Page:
Portsmouth Sustainability Fair - 2009; Photo by Ralph MorangIn addition to the big ticket solar panels and geothermal energy systems you might expect to see at a sustainability event, people saw a lot of small measures like composting, locally grown and fair trade food, weatherization, waterless/earth friendly car washing solutions, and natural beauty products. All these measures, spoke to the single most important change we can make to help the environment: consuming less.

Portsmouth has been Beaupre’s home for 26 years, so it was gratifying for us to witness so much interest in environmentally sustainable practices (We were also pleased to help this local cause).

Maybe some day back-yard composters, geothermal pumps and bio fuels will be woven into the fabric of everyday life just as tightly as the Little League. 

Idea for solving an eco-calamity: garbage in, electricity out

Great Pacific Garbage PatchThe word’s largest garbage dump is the Great Pacific Garbage Patch, a toxic swarm of plastic trash twice the size of Texas that’s wreaking havoc on sea birds and marine life. It’s an obscene environmental problem for which we’re all responsible, but no one has a solution nor wants to deal with it. So yesterday, a group of scientists and conservationists set out to map the calamity and try to figure out a plan.

The US has nearly 90 waste-to-energy plants that turn garbage into electricity and hot water. They burn nearly as clean as natural gas plants, displace 7.8 million tons of coal-produced energy, and every ton of garbage consumed by the plants eliminates one ton LESS of CO2 emissions due to landfills and fossil fuel generation.

I’m just saying….

Cleantech links for 5-6-2009

- Thinking of going solar? First start with an energy self audit. Here's how (Scientific American)

- Ford is spending $550 million to retool one of its plants into a green car factory (CNET Planetary Gear)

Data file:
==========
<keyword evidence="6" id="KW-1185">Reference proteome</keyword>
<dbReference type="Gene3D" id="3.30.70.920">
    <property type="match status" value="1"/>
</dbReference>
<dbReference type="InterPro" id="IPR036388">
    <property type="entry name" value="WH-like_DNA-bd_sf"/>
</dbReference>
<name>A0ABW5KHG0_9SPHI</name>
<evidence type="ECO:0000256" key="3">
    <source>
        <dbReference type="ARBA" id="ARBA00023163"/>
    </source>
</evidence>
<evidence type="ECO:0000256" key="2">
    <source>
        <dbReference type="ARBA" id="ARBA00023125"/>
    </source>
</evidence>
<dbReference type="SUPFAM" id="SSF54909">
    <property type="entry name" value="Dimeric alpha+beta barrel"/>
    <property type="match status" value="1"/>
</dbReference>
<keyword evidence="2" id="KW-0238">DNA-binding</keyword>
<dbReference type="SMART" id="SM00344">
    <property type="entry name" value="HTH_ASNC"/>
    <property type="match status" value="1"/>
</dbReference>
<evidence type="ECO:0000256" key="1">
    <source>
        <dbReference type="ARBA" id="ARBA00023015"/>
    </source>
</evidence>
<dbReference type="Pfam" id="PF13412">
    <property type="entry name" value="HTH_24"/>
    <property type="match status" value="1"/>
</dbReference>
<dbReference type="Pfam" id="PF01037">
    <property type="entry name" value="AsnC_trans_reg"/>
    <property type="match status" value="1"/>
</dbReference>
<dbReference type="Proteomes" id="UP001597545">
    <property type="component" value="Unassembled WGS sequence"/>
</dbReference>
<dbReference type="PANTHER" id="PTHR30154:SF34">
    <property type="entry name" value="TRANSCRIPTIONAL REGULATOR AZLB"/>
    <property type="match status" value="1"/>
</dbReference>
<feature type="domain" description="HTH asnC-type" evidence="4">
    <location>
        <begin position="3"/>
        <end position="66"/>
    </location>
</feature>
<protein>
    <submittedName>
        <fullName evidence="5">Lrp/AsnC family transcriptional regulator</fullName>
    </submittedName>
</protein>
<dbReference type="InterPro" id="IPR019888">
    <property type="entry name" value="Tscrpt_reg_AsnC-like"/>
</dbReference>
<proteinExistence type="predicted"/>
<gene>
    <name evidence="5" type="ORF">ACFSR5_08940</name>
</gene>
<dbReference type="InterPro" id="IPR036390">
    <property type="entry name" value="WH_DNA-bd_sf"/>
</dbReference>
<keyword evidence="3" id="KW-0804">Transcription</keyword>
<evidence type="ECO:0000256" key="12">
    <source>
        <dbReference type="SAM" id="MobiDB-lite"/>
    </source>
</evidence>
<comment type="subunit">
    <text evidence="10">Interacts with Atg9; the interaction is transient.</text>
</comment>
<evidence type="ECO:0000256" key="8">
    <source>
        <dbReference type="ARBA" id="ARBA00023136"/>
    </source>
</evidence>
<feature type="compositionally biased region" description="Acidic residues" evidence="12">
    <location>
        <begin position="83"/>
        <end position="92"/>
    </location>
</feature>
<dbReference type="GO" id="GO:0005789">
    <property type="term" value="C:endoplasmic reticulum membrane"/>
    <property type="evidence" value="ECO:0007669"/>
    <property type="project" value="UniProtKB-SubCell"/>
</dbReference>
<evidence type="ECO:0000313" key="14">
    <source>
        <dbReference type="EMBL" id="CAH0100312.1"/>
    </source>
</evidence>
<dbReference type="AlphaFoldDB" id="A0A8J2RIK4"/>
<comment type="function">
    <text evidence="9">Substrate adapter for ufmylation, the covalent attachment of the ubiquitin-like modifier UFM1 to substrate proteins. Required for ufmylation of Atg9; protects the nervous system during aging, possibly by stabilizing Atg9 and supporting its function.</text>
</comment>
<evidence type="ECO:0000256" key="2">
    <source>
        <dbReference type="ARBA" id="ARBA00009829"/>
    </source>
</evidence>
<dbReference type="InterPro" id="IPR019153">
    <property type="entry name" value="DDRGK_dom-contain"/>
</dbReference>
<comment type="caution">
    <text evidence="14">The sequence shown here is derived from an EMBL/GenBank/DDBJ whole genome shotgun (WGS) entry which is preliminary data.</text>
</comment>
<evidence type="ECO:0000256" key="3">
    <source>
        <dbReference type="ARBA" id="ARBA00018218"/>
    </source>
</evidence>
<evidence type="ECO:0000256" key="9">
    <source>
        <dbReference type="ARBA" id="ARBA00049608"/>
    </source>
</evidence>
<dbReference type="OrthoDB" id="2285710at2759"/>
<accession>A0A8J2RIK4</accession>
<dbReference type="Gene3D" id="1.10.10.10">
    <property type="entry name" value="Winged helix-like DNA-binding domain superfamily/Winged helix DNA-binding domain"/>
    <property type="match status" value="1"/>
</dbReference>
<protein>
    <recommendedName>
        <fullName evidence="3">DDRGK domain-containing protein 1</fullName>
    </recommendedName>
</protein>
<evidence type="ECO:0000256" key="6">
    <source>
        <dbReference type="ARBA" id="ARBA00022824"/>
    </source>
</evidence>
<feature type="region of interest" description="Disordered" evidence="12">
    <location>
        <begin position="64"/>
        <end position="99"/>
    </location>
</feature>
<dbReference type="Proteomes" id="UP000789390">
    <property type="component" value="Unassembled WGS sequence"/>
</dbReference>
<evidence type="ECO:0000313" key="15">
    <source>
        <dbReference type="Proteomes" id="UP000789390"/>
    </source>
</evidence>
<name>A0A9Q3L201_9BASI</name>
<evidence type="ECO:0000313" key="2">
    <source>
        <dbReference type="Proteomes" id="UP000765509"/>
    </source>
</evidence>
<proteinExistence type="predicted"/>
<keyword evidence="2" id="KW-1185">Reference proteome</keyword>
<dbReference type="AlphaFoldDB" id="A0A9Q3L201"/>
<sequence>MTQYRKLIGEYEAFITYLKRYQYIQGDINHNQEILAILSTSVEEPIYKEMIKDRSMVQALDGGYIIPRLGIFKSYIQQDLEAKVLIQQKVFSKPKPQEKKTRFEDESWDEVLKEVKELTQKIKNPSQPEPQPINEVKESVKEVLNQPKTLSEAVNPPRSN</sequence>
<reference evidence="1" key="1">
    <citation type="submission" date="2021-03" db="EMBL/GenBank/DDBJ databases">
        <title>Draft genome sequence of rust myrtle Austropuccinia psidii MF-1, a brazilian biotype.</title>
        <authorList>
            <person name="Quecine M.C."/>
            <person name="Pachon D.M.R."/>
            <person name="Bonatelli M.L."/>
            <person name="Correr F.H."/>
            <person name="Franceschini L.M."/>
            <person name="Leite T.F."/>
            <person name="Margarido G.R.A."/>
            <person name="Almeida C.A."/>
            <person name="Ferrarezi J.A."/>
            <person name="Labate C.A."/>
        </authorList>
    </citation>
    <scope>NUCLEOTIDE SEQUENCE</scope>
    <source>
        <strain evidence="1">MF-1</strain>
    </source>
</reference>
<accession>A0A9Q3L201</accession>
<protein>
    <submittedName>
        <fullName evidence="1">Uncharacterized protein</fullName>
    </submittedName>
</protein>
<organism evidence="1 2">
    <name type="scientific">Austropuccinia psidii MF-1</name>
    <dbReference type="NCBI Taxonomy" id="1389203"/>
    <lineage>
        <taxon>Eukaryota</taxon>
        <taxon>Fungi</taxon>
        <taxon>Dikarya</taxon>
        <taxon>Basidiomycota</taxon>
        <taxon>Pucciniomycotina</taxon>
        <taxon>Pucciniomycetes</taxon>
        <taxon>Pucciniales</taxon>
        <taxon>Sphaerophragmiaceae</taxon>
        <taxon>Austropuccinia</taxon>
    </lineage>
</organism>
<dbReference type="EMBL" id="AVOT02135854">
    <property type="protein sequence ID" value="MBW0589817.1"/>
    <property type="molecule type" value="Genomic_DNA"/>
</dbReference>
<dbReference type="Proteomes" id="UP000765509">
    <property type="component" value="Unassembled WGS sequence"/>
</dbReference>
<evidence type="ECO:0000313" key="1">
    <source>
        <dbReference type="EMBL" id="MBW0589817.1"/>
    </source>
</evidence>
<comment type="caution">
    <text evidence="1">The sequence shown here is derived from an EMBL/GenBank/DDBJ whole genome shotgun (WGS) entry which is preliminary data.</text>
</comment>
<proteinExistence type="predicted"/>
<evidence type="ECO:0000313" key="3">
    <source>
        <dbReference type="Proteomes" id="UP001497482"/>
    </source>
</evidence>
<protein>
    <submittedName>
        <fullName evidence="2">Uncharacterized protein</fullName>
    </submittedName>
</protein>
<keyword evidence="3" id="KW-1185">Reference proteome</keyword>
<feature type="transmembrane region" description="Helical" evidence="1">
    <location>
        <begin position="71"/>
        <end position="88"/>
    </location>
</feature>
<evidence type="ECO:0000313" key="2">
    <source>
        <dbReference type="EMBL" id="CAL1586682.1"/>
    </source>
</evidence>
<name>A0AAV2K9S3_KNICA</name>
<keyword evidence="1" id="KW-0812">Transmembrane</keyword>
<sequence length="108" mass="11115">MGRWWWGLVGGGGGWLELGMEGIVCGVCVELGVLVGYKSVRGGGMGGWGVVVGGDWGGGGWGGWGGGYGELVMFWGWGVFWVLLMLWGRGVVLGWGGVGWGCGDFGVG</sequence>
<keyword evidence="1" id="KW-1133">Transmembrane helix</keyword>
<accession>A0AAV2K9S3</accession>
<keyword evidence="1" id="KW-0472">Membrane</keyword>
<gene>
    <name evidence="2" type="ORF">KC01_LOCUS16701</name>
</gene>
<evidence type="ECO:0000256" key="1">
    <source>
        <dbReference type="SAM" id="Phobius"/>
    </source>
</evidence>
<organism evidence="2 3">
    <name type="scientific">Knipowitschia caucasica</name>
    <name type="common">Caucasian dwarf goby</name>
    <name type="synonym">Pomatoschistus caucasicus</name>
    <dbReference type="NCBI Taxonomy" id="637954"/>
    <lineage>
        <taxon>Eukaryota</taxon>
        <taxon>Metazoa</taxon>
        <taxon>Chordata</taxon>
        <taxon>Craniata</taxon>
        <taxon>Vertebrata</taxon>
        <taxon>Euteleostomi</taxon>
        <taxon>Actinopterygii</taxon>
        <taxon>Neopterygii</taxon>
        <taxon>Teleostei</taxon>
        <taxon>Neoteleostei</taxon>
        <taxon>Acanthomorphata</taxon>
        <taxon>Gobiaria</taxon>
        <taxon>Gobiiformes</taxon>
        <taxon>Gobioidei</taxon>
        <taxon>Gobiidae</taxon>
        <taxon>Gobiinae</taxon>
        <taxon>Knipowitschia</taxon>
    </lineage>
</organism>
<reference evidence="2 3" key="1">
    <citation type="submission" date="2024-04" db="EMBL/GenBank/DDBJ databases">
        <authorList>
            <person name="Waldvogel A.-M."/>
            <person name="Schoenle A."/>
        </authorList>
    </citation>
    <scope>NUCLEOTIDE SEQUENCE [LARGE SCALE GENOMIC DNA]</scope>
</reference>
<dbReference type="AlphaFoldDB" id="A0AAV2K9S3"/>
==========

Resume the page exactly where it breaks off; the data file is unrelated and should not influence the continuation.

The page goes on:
- Is the EPA finally standing up to the corn ethanol lobby? The industry is having a conniption over new biofuel emission rules. (Earth2Tech)

- What do think of Volkswagen's new eco-friendly (or not?) print ad? Greenwash Index wants to know.

- The first LEED Platinum, true Zero Net Energy home in Vermont. (Jetson Green)

- We know the clean energy industry is engineering bacteria to produce better biofuels. But bacteria for better solar panels too?

Green business may need a little white-collar entrepreneurship


Shai Agassi - Better PlaceDo you ever have a flash of inspiration, then shrug it off thinking it probably couldn’t pan out?


Shai Agassi never does. His back-of-the-napkin conversation with an engineer has quickly become perhaps the most viable plan for making all-electric cars feasible (hybrids still depend on fossil fuel). Agassi has a clever solution to “range anxiety,” the pervasive consumer worry that electric cars are prone to stranding their owners on deserted roads. His solution? If you run low on juice, don’t plug in for half a day; just switch the battery out. In the time it takes to pump a tank of gas, a robot would whiz out to your car, reach underneath, pluck out the battery and pop in a new one. If anyone can make that fanciful notion real, suggests the New York Times Magazine, it’s Agassi.

 Green business may need a little white-collar entrepreneurship

The 41-year-old Israeli-American has already created a software company, sold it for $400 million, started a SAP division that went from zero to $2 billion annually, and turned down the SAP CEO job. He has Israeli President Shimon Peres and Renault-Nissan behind his new venture, Better Place, and $400 million in investor backing. He is described as fearless, brilliant and charismatic, and a rhetorical steamroller in the face of objections.


Agassi is an exemplar of innovation (versus mere inspiration), a distinction about which we blogged a few weeks ago. He demonstrates the underappreciated need for clean, green and sustainable businesses to be as fiercely entrepreneurial as any other.


Unfortunately, the world often sees green concerns as starkly at odds with those of business, and every SUV or Superfund site in America reinforces the canard. Agassi, however, makes an eloquent case that classic entrepreneurship will be essential to green business success. He also trusts in the free market to drive demand for electric cars. In fact, he says, cheap electricity will subsidize those cars the same way that cheap minutes let carriers subsidize wireless handsets. (Agassi is, however, counting on government subsidies – to automakers, consumers and infrastructure builders – to kick start the market.)


Keep your eye on Better Place. This one promises to be a wild ride. If Agassi has his way, it won’t burn a drop of petroleum.